Reading Time: 3 minutes There’s a bit of intrigue associating the honey in “honeymoon” and the ancient legend of the honeybee’s luscious nectar with love and sex. In her book, The Hive: The Story of the Honeybee and Us, Bee Wilson muses how human civilization would have barely survived without the honeybee: its wax was used to create light in a dark world and its honey gave nourishment and medicine.
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Reading Time: 4 minutes After changing into a sleek and sexy white halter-neck dress, Meghan wore designer high heels with soles painted pale blue and a fabulous ring with a large aquamarine stone once belonging to her late mother-in-law. (Was the ring a surprise from Prince Harry? Was he in on the “something blue” conversation? Or do you think he simply opened his mother’s jewelry box one day for his beloved to select something of her fancy?)
The “something old, something new” rhyme seems to be infused with a kind of fairy-tale quality and delights of feminine mystique—is the mystery part of its appeal? I call the old-fashioned rhyme the most feminine of all wedding rituals. Whether a bride borrows her grandmother’s handkerchief; wears a gift of birthstone earrings or an antique lace veil; pins a blue silk ribbon to her corset or slips a sixpence coin into her shoe or his pocket, they have put something magically mysterious into motion. And what woman doesn’t become more attractive wearing a bit of mystery?
Reading Time: 3 minutes Nothing could be as sincere and sentimentally dear as Meghan Markle’s small, almost childlike arrangement bound in a raw silk ribbon. The morning before their wedding, Prince Harry picked a handful of white flowers from the couple’s private garden at Kensington Palace for the florist to use in his bride’s bouquet—including scented sweet peas, jasmine and forget-me-nots; other petite blossoms were astilbe, lily of the valley and astrantia. Sweet peas represent ‘delicate pleasures’; jasmine, ‘sensuality’ and ‘grace’; and the fabled forget-me-nots (a favorite of Harry’s mother) speak for themselves—yet for an added heart-tug, they also indicate ‘true love’.
Why Royal Weddings Matter – Special Edition: A Day of Gracious Gestures and Love Power: The Wedding of Prince Harry and Meghan Markle
Reading Time: 4 minutes This gleaming day also included lots of handholding, “a room full of happiness,” and fiery love prophets; a proud and teary, independent, free-spirited mother-of-the bride as well as the fragrance of white garden roses arranged in memory of the groom’s own unforgettable mother. Then there were those gentlemanly gestures in honor of the emerging modern woman and the legacy she represents. There is indeed something deeper brewing here and we are all invited to the love revolution!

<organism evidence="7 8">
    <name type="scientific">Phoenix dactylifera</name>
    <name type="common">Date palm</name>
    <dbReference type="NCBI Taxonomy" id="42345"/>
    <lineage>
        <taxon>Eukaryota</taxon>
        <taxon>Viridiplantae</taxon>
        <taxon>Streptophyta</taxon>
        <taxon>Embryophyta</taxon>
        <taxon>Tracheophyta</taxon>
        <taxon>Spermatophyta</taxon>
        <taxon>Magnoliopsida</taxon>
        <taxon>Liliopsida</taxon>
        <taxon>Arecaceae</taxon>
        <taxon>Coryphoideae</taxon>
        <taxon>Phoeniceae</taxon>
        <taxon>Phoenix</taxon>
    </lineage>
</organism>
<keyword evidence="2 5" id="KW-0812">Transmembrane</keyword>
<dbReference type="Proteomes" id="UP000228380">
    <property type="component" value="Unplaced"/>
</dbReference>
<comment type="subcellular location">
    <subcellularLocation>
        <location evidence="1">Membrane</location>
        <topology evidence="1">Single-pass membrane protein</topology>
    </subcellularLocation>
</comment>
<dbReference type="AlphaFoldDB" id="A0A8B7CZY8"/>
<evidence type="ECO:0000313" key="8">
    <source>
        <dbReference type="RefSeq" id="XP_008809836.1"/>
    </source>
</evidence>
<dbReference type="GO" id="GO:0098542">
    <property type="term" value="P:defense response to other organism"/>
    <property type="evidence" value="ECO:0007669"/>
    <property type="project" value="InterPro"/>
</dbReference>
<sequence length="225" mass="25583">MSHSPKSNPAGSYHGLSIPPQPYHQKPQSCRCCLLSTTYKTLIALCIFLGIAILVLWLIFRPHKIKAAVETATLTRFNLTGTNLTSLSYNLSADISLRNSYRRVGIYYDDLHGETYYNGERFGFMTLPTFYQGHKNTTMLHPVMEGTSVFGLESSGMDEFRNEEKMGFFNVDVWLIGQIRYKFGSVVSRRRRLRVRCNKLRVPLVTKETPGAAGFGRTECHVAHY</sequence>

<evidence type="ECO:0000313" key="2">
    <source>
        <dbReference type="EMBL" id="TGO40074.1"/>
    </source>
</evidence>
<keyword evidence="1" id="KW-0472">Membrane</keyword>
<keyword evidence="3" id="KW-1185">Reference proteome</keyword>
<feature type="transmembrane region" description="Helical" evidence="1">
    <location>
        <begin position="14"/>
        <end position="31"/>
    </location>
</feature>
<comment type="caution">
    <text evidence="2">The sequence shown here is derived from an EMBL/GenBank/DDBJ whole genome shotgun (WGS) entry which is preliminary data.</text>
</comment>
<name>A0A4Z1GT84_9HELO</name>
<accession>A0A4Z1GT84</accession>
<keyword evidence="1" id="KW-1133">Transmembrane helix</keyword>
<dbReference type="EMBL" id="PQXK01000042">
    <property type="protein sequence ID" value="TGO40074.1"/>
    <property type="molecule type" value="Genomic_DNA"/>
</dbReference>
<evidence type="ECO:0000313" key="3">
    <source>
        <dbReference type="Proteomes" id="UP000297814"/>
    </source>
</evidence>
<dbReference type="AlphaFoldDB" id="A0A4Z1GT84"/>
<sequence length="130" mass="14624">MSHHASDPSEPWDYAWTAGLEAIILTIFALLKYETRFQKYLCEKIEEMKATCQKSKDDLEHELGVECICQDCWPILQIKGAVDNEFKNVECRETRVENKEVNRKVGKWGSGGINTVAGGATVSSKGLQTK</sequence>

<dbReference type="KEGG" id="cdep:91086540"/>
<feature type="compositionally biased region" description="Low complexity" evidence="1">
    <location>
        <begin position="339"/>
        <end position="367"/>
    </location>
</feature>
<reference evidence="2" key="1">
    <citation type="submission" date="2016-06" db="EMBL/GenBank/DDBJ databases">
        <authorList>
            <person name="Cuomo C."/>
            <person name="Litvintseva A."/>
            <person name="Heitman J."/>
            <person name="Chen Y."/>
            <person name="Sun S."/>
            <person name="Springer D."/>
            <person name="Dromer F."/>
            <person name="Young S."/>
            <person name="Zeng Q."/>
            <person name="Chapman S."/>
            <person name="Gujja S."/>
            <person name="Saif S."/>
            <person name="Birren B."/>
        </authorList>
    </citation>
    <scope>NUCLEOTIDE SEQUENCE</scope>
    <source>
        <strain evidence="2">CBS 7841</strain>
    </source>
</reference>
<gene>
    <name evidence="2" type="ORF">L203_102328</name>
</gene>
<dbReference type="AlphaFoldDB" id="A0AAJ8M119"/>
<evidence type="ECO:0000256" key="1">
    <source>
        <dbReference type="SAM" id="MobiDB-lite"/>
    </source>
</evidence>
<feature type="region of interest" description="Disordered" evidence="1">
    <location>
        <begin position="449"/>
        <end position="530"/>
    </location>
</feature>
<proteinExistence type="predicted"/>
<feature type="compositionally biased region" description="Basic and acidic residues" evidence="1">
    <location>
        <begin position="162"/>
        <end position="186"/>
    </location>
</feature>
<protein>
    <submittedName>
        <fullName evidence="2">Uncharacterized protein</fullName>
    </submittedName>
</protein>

Reading Time: 3 minutes As the world welcomes a new “princess” today, we are reminded of another celebrated royal wedding almost four decades ago. It was a landmark event broadcast in 74 countries and watched around the world by over 750 million people—including me and my pajama-party friends!
The moment Diana stepped out of that fairy-tale-inspired glass coach on her wedding morning with endless yards of silk train magically materializing with her—”like seeing a butterfly emerge from its chrysalis,” her gown designers wrote later—she had us hook, line and sinker. Princess Diana did not invent our fascination with royalty, nevertheless, her wedding ushered in a whole new ballgame—and the world was never quite the same.
Reading Time: 3 minutes I look forward to the upcoming royal wedding, the marriage ceremony of Harry and Meghan—not just for the “glam and glitter,” but especially to be present to the intimate recognition of the other, the deep listening of love in action, and the “set the world on fire” changes possible when wedding vows are made inside a spiritual partnership like both of these modern-day princes and their beloveds have created. All of life, then, becomes an awakening to “love and cherish.”
Certain wedding “traditions”—royal or otherwise—are indeed outdated and need tossing aside; others are keepers in their own right. Then there are those traditions that simply need the wisdom of a woman’s touch!
Reading Time: 3 minutes Vogue magazine, which thinks Meghan “demonstrates a growing sense of ease and confidence with her fashion choices for royal engagements,” advises the soon-to-be royal bride about her wedding gown choice: “You can’t go wrong with the classics.” (It sounds as if “wearing white” is merely assumed. We, along with the British monarchy, have indeed come a long way!)
Reading Time: 3 minutes “Channel kindness” is an apt directive today—and perhaps a reason so many people are captivated by this vibrant couple who are creating such joy in being in service to others. I say let’s all enjoy and celebrate this royal wedding, immersing ourselves in heart-centered energy—and feel the spirit of kindness rising in the world, then pass it forward.
Reading Time: 3 minutes If you know one thing about wedding gown history, I would wager that it has something to do with Queen Victoria beginning the bridal fashion of wearing white. (And now, thanks to her, it has been a tradition of sorts for over 175 years.) But I would also wager that most people don’t know the real reason the 20-year-old monarch chose the color white for her wedding gown, breaking the precedent set by earlier princess brides who considered it their right to be “dressed in the usual cloths of silver or gold.” Victoria even chose a crown of fanciful, yet wax orange blossoms instead of one of her dazzling diamond diadems.